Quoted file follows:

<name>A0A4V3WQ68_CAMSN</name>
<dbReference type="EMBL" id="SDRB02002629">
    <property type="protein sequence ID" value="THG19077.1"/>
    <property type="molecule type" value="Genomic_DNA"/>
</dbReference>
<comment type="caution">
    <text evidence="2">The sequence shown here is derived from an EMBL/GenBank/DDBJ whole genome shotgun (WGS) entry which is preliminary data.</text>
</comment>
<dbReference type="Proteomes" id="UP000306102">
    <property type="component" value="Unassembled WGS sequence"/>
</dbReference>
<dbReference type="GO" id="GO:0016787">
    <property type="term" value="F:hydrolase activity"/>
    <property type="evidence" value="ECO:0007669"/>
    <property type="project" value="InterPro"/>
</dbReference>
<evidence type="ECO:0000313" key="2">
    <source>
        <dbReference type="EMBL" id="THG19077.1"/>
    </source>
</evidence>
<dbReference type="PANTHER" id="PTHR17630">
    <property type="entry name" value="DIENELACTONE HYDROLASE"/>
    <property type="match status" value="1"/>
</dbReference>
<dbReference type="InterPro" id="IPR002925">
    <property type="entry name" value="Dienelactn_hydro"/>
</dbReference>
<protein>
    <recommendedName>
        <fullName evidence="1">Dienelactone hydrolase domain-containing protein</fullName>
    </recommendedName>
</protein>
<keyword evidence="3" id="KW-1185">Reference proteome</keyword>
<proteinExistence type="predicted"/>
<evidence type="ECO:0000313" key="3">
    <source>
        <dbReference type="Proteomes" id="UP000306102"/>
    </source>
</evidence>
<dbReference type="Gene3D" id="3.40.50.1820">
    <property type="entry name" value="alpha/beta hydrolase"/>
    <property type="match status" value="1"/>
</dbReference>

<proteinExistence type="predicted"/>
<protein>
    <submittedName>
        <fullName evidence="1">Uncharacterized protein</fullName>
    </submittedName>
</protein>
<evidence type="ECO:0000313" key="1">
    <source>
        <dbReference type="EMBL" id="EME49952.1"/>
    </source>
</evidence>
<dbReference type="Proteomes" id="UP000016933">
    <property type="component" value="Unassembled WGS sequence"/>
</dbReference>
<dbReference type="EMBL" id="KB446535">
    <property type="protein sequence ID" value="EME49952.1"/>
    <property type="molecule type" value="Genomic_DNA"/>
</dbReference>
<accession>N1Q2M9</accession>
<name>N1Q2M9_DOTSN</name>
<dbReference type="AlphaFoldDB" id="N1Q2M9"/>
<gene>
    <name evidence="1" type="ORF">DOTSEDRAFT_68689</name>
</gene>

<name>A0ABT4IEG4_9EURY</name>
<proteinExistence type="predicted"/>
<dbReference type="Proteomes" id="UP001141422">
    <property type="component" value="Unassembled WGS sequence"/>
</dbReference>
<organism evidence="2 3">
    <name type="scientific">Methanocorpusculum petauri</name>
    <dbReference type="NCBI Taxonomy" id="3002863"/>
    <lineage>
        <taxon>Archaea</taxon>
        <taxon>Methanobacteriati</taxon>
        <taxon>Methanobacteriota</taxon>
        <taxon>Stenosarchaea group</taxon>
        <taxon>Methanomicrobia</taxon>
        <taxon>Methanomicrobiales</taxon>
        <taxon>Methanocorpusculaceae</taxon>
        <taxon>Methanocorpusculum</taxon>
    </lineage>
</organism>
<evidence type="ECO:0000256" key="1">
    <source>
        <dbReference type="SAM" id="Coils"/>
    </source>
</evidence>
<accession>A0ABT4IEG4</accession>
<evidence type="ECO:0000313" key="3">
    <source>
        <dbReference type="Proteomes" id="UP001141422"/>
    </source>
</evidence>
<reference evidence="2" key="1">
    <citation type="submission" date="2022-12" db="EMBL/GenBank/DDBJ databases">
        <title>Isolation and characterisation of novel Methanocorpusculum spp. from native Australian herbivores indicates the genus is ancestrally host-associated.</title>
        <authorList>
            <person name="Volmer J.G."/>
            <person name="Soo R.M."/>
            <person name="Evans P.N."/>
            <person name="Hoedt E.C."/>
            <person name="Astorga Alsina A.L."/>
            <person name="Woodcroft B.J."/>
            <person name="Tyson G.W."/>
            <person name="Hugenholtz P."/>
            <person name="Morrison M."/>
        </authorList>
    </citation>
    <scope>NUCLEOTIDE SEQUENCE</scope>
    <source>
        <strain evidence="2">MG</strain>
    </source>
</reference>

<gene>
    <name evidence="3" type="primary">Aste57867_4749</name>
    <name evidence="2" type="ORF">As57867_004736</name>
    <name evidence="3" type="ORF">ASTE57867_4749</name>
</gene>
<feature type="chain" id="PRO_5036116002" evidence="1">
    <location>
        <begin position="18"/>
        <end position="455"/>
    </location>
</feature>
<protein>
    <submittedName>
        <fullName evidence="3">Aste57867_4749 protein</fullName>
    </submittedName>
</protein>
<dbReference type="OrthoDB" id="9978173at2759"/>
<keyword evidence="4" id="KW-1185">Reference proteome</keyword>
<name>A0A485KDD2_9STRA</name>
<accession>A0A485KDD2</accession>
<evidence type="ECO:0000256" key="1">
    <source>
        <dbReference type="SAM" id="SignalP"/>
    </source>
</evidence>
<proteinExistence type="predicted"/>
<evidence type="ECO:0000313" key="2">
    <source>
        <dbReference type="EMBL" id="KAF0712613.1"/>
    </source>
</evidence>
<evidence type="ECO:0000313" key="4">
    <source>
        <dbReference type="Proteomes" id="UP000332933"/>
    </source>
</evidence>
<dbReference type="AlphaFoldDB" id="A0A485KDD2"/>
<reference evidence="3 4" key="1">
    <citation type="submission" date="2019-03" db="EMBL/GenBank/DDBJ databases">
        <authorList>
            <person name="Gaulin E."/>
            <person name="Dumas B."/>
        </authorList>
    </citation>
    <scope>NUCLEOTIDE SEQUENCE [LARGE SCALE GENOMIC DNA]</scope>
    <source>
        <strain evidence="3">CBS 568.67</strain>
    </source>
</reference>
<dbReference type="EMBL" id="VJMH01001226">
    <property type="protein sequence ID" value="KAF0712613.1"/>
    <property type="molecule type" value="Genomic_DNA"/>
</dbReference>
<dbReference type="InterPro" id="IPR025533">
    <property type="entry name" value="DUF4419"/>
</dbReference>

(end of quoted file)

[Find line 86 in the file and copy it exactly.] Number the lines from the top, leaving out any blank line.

    </lineage>